Any major change, especially a major social change, can make people uneasy. That uneasiness and anxiety – sociologists have called it anomie – can have drastic consequences. Some sociologists have looked at this from the broader perspective of general lawlessness. Others look at it from a more individual perspective – as a factor in deviance and lawbreaking. Either way you think about it, there’s certainly evidence for anomie in the real world.
There is in crime fiction, too, and that shouldn’t be surprising. Crime fiction deals with lawlessness, lawbreaking, and the perceived need to keep order. And from a purely literary point of view, that uneasiness and anxiety can make for a solid layer of tension and interest in a story.
Agatha Christie touches on anomie a few times in her stories. Just to give one example, in Dead Man’s Folly, Hercule Poirot pays a visit to Nasse House, in Nassecomb, at the request of his friend, detective story author Ariadne Oliver. She’s been commissioned to create a Murder Hunt as one of the attractions at an upcoming charity fête; but she’s come to suspect that there’s more going on at Nasse House than the preparations for the big event. She wants Poirot to investigate, and he agrees. On the day of the fête, Mrs. Oliver’s fears are justified when the body of fourteen-year-old Marlene Tucker is discovered in the boathouse on the property. On the surface of it, there seems no motive to murder the girl. But Poirot keeps asking questions, and discovers that Marlene had found out some things it wasn’t safe for her to know. One of the themes that runs through this novel is the set of major socioeconomic changes that came after World War II. A few characters mention, for instance, the breakup and sale of former estates, and their use as Guest Houses and hostels. Others mention the increase in ‘foreigners’ in the country. As one character puts it,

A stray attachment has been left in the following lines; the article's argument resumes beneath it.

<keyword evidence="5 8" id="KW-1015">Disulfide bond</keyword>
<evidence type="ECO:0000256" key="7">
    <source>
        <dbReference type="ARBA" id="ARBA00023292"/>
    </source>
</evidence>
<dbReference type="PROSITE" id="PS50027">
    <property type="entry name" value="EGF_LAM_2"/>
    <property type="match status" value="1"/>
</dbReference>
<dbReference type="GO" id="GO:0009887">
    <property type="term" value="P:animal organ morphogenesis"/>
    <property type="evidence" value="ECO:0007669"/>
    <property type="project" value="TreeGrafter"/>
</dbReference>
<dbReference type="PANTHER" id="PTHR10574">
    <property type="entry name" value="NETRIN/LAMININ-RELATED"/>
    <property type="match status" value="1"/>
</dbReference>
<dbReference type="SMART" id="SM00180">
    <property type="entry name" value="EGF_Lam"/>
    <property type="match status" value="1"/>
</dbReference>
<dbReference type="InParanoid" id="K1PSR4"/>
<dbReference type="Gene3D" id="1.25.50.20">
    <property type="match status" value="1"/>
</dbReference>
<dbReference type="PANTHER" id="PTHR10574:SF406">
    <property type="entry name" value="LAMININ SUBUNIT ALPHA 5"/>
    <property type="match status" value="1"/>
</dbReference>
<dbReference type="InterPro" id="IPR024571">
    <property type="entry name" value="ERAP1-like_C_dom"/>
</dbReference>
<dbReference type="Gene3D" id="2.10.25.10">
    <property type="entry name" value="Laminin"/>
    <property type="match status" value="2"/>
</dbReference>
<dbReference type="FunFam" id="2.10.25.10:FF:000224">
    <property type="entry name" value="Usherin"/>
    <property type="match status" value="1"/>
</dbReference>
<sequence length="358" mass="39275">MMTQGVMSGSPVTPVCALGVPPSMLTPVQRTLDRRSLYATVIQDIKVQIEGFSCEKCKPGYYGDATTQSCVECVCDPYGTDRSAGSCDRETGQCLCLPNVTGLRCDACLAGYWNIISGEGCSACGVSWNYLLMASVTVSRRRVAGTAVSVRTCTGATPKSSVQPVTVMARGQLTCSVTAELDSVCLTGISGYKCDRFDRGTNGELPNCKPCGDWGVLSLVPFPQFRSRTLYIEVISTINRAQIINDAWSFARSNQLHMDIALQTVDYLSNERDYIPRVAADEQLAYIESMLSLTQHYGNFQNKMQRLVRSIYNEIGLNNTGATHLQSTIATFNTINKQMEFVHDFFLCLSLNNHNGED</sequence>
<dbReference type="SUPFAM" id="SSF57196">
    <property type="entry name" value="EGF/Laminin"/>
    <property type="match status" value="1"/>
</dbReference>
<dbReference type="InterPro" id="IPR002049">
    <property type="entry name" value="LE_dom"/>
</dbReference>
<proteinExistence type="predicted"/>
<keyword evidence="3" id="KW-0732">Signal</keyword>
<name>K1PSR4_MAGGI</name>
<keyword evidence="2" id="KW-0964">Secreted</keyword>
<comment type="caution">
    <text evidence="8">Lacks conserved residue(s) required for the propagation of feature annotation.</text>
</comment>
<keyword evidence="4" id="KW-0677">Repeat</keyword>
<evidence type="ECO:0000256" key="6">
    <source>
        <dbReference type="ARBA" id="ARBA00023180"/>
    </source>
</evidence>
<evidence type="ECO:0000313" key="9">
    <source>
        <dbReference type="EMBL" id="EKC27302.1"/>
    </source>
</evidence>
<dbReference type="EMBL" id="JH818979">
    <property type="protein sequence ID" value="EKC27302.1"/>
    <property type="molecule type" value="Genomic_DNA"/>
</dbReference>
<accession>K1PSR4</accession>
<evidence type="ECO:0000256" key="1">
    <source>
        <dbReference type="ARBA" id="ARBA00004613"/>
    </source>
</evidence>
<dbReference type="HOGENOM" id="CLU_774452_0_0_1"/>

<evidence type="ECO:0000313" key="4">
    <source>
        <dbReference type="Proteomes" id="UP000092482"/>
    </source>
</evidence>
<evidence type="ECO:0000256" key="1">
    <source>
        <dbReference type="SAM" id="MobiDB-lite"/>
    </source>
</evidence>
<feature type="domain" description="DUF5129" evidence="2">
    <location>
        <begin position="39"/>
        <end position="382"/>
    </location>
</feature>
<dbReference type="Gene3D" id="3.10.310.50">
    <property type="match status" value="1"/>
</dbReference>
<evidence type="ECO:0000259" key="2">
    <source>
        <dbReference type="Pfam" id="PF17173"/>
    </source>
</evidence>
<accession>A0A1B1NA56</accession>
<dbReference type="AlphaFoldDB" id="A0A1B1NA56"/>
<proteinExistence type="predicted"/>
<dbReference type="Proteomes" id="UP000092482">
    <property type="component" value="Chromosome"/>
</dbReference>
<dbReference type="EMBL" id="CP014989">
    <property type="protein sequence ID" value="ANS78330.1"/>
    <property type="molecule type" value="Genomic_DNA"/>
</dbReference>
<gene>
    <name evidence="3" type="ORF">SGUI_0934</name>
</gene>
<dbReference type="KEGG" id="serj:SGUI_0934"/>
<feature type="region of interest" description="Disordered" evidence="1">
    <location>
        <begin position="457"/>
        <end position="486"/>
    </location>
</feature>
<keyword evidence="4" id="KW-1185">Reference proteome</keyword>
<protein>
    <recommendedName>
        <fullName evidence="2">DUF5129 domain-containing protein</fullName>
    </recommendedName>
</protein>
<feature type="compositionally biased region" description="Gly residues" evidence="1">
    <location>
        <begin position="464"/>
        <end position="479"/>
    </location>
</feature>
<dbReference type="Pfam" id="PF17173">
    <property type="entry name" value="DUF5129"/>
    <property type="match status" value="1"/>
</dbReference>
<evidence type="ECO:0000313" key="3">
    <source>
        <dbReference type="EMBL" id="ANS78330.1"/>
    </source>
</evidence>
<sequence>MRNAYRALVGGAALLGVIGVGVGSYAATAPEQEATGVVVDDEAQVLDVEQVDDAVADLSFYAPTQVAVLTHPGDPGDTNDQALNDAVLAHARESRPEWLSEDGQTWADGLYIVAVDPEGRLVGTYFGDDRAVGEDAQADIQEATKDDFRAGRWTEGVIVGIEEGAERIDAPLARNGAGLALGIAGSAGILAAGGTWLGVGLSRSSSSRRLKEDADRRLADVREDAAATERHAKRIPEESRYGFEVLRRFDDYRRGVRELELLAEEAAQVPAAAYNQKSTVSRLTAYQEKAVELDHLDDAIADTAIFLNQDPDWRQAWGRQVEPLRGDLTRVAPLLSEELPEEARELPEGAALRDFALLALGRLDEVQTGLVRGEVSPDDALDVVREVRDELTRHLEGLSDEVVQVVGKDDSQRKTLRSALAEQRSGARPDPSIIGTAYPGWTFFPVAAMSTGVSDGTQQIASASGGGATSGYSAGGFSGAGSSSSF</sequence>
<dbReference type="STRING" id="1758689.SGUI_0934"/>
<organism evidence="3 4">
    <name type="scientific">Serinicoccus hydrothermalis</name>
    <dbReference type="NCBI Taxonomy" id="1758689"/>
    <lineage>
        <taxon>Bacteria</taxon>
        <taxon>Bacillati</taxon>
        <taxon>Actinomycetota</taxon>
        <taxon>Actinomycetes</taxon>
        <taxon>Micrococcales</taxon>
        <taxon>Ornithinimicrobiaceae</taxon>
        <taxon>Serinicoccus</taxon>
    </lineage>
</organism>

‘‘So many things are hard, M. Poirot.’’
Admittedly, anomie isn’t the reason for Marlene’s murder. But it certainly is woven through the anxiety a lot of people feel in this novel.